NHS England has published new cancer ratings providing a snapshot of how well different areas of the country are diagnosing and treating cancer and supporting patients. The overall rating for each clinical commissioning group is based on four indicators or metrics; early diagnosis, one year survival, 62 day waits after referral, and overall patient experience.
Herst, J. et al. Clinical Oncology. Published online: September 30 2016
A clinical practice guideline for early stage Hodgkin lymphoma is proposed.
The recommendations, based on a systematic review, have been reviewed by an external panel.
Evidence quality was evaluated with the Cochrane Risk of Bias tool and we used GRADE.
Combined modality therapy or chemotherapy alone are options for early-stage Hodgkin lymphoma.
PET scanning was not considered a good tool to identify patients for whom IFRT could be omitted.
In the past, treatment for patients with early-stage Hodgkin lymphoma consisted mainly of radiotherapy. Now, chemotherapy alone and chemoradiotherapy are treatment options. These guidelines aim to provide recommendations on the optimal management of early-stage Hodgkin lymphoma.
We conducted a systematic review searching MEDLINE, EMBASE, the Cochrane Library and other literature sources from 2003 to 2015, and applied the Grading of Recommendations Assessment, Development and Evaluation (GRADE). Two authors independently reviewed and selected studies, and appraised the evidence quality. The document underwent internal and external review by content, methodology experts, a patient representative and clinicians in Ontario.
We have issued recommendations for patients with classical Hodgkin lymphoma and with nodular lymphocyte predominant Hodgkin lymphoma; with favourable and unfavourable prognosis; and for the use of positron emission tomography to direct treatment. We have provided our interpretation of the evidence and considerations for implementation. Examples of recommendations are: ‘Patients with early-stage classical Hodgkin lymphoma should not be treated with radiotherapy alone’; ‘chemotherapy plus radiotherapy or chemotherapy alone are recommended treatment options for patients with early-stage non-bulky Hodgkin lymphoma’; ‘The Working Group does not recommend the use of a negative interim positron emission tomography scan alone to identify patients with early-stage Hodgkin lymphoma for whom radiotherapy can be omitted without a reduction in progression-free survival’.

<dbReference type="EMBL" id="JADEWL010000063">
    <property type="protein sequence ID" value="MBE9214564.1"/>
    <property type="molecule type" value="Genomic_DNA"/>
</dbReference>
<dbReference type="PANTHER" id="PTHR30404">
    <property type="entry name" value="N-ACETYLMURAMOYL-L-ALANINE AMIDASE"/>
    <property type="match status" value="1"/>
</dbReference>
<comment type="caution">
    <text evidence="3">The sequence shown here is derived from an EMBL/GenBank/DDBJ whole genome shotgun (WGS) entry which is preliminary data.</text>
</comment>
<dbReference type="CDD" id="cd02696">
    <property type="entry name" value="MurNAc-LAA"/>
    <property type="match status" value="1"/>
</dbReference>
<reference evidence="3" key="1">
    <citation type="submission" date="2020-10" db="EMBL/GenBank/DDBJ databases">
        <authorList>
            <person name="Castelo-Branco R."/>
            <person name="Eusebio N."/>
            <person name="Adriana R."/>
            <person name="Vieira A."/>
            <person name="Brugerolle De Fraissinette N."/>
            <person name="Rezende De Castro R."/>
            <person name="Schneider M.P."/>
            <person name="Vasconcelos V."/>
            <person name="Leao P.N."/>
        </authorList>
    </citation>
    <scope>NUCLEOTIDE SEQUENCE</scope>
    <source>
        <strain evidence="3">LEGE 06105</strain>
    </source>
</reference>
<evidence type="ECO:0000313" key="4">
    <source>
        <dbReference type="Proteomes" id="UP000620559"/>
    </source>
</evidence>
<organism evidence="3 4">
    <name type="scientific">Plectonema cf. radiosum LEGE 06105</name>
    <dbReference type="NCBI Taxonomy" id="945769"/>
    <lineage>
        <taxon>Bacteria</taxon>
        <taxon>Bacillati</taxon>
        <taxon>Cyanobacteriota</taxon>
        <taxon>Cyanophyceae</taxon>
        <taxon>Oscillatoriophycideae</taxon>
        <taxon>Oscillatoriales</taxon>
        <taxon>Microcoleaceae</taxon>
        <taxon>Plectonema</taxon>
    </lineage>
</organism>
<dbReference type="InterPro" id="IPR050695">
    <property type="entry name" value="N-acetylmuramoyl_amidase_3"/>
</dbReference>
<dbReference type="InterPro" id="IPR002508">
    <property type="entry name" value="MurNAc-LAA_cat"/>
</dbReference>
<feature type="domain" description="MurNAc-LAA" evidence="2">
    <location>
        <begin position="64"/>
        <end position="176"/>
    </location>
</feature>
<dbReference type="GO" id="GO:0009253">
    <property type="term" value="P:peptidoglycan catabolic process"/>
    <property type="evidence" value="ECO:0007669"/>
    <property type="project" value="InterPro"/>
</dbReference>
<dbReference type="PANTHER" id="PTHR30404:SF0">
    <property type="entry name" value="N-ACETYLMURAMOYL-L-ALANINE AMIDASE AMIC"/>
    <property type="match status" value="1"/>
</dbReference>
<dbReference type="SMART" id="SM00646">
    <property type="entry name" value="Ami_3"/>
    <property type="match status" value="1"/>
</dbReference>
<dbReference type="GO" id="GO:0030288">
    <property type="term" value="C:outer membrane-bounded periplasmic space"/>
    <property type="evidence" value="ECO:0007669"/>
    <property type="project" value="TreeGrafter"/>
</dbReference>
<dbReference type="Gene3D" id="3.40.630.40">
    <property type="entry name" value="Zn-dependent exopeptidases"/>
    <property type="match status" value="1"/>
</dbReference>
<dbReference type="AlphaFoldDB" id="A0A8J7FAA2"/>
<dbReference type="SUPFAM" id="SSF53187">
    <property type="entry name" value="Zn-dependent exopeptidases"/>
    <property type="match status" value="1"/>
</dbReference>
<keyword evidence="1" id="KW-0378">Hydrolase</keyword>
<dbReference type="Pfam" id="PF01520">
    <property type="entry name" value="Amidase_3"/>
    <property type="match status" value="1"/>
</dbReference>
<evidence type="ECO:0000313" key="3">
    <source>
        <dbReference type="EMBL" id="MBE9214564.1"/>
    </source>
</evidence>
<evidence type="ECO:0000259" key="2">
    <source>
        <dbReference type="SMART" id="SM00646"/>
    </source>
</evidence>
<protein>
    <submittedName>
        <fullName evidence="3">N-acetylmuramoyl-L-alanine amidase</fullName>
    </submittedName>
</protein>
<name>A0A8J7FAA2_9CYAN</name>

Through the use of GRADE, recommendations were geared towards patient important outcomes and their strength reflected the available evidence and its interpretation from the patients’ point of view.
Kleeff, J. et al. (2016) British Journal of Cancer.115, pp. 887-894
Background: Diabetes mellitus is frequently observed in pancreatic cancer patients and is both a risk factor and an early manifestation of the disease.
Methods: We analysed the prognostic impact of diabetes on the outcome of pancreatic cancer following resection and adjuvant chemotherapy using individual patient data from three European Study Group for Pancreatic Cancer randomised controlled trials. Analyses were carried out to assess the association between clinical characteristics and the presence of preoperative diabetes, as well as the effect of diabetic status on overall survival.
Results: In total, 1105 patients were included in the analysis, of whom 257 (23%) had confirmed diabetes and 848 (77%) did not. Median (95% confidence interval (CI)) unadjusted overall survival in non-diabetic patients was 22.3 (20.8–24.1) months compared with 18.8 (16.9–22.1) months for diabetic patients (P=0.24). Diabetic patients were older, had increased weight and more co-morbidities. Following adjustment, multivariable analysis demonstrated that diabetic patients had an increased risk of death (hazard ratio: 1.19 (95% CI 1.01, 1.40), P=0.034). Maximum tumour size of diabetic patients was larger at randomisation (33.6 vs 29.7mm, P=0.026).
Conclusions: Diabetes mellitus was associated with increased tumour size and reduced survival following pancreatic cancer resection and adjuvant chemotherapy.
Niksic, N. et al. (2016) British Journal of Cancer.115, pp. 876–886
Background: Campaigns aimed at raising cancer awareness and encouraging early presentation have been implemented in England. However, little is known about whether people with low cancer awareness and increased barriers to seeking medical help have worse cancer survival, and whether there is a geographical variation in cancer awareness and barriers in England.
Methods: From population-based surveys (n=35 308), using the Cancer Research UK Cancer Awareness Measure, we calculated the age- and sex-standardised symptom awareness and barriers scores for 52 primary care trusts (PCTs). These measures were evaluated in relation to the sex-, age-, and type of cancer-standardised cancer survival index of the corresponding PCT, from the National Cancer Registry, using linear regression. Breast, lung, and bowel cancer survival were analysed separately.